Baltimore Sinclair Broadcast will not widely broadcast in its entirety a documentary critical of John Kerry's anti-war activities, and plans to show only parts of the 42-minute film incorporated in a special, the company said.
Parts of the film "Stolen Honor: Wounds That Never Heal," will be shown during a program examining the use of documentaries to influence elections, Sinclair said Tuesday.
Its announcement came hours after shareholders challenged Sinclair's plans to air the program, saying the controversial broadcast might hurt their investment.
Sinclair Broadcast Group Inc., the owner of 62 television stations, has been criticized for ordering the stations to pre-empt regular programming to air the show. The company, which has previously declined comment on the issue, said reports that the documentary would be aired in its entirety were "inaccurate."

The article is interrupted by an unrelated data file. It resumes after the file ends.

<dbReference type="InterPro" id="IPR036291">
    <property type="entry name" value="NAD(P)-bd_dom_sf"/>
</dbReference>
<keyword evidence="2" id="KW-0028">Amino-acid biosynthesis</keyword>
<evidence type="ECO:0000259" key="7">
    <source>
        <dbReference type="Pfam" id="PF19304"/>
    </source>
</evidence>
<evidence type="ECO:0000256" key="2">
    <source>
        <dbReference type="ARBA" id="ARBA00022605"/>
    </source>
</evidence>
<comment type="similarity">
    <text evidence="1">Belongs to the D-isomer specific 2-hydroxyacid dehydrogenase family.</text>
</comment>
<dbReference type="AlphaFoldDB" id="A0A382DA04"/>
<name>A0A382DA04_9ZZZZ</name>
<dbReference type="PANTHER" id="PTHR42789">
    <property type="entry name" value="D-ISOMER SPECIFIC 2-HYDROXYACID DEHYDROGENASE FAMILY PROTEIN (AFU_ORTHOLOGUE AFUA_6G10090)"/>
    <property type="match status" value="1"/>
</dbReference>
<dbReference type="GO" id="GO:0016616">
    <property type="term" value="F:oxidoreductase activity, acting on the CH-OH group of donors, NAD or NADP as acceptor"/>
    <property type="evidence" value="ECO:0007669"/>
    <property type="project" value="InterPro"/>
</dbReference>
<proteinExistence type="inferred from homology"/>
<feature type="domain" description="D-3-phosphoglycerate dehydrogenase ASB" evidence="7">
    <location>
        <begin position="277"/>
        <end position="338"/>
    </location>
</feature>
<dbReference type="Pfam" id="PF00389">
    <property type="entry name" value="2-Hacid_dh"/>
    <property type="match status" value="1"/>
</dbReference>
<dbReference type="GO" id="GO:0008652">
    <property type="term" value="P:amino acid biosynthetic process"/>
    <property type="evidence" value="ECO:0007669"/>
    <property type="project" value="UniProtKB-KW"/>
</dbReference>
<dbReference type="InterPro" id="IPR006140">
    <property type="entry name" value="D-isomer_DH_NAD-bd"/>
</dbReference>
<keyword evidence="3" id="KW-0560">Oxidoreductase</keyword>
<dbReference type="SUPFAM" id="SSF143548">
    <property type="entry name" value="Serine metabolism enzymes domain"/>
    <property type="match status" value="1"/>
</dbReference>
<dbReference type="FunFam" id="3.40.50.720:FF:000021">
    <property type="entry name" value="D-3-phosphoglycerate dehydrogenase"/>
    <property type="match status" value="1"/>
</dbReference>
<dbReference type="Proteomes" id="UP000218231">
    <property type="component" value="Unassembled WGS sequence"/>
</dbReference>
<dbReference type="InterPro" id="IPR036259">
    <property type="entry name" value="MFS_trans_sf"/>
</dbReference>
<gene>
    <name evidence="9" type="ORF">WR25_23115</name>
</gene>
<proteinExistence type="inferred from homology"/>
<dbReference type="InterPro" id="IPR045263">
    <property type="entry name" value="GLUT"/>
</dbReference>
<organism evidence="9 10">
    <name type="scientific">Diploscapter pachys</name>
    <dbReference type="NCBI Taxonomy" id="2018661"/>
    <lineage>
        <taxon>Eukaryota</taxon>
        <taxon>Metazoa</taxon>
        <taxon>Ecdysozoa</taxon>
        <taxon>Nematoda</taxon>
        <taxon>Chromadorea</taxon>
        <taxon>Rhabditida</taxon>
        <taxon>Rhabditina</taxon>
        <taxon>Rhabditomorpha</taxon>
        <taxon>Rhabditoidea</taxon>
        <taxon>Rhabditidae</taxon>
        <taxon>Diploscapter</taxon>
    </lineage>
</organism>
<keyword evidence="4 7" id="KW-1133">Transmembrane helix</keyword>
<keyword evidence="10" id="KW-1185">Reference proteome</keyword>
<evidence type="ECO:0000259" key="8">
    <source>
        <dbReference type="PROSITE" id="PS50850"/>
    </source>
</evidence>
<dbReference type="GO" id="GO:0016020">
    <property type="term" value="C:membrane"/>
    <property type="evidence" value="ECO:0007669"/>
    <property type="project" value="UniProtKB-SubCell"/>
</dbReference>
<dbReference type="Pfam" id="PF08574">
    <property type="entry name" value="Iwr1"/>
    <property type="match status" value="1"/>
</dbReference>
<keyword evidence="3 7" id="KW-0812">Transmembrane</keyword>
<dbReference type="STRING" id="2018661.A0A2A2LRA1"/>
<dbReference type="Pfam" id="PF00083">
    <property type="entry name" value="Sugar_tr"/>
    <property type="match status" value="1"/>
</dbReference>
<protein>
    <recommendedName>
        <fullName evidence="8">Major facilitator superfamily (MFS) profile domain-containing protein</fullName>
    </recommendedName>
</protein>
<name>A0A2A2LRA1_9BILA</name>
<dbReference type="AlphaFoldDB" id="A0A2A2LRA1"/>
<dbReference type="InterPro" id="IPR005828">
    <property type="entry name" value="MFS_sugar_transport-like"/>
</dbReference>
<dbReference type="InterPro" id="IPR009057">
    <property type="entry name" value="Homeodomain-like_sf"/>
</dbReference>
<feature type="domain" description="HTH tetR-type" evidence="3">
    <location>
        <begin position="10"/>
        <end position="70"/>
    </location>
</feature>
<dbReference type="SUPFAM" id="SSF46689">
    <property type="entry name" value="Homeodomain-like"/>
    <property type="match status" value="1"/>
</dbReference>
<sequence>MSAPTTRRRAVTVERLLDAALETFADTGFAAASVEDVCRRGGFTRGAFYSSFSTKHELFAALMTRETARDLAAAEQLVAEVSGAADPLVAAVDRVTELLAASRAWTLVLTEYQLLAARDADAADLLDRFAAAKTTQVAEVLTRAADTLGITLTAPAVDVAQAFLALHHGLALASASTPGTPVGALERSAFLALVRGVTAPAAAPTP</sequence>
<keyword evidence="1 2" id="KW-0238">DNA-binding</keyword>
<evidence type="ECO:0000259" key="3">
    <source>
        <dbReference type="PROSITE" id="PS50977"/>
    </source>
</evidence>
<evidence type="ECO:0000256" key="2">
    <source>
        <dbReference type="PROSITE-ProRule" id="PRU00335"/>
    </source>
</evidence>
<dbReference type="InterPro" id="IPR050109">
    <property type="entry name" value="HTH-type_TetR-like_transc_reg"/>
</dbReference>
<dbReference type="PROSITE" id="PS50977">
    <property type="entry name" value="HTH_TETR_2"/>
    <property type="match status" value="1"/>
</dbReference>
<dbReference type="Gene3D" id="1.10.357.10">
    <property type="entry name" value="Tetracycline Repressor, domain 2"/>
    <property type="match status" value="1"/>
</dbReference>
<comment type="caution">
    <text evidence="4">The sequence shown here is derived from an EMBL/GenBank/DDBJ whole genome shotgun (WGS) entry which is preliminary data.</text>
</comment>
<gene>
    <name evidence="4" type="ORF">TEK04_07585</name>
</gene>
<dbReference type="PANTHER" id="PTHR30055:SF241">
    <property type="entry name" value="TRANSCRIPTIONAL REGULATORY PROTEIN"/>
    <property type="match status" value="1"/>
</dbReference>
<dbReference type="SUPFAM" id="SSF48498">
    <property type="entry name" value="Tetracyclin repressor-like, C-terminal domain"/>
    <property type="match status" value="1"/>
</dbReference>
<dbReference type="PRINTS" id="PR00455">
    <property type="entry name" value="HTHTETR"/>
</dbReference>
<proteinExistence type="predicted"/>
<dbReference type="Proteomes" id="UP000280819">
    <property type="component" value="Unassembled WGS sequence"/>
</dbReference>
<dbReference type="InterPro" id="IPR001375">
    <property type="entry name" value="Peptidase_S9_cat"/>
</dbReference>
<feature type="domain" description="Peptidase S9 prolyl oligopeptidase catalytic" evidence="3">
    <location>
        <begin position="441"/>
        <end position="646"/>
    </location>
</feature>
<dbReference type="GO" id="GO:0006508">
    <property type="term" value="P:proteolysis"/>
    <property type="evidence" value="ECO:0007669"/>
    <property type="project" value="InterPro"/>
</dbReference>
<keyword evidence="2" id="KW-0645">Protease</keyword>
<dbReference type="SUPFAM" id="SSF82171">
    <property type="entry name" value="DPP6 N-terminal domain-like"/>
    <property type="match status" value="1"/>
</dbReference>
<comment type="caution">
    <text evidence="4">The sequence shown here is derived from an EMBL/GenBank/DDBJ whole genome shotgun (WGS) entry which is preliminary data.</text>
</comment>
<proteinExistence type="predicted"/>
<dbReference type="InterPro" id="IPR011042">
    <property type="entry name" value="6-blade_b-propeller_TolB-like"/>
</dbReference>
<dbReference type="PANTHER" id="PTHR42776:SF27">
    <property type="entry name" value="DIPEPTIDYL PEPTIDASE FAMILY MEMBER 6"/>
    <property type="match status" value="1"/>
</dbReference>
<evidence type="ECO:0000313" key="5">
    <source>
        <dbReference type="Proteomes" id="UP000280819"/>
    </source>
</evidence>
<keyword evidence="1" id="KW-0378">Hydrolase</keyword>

"A POW Story: Politics, Pressure and the Media," will examine the "role of the media in filtering the information contained in these documentaries, allegations of media bias by media organizations that ignore or filter legitimate news and the attempts by candidates and other organizations to influence media coverage," the company said in a statement. It will air Friday on 40 of the company's stations.
Sinclair fired its Washington bureau chief Monday after he publicly criticized the company's plans.
"We have not ceded, and will not in the future cede, control of our news reporting to any outside organization or political group," said Joe DeFeo, Sinclair's vice president of news.
The Democratic National Committee filed a complaint with the Federal Election Commission, arguing that the broadcast should be considered an illegal in-kind contribution to the Bush campaign.
Sinclair shares dropped more than 3 percent Tuesday, falling 23 cents to $6.26 a share on the NASDAQ market.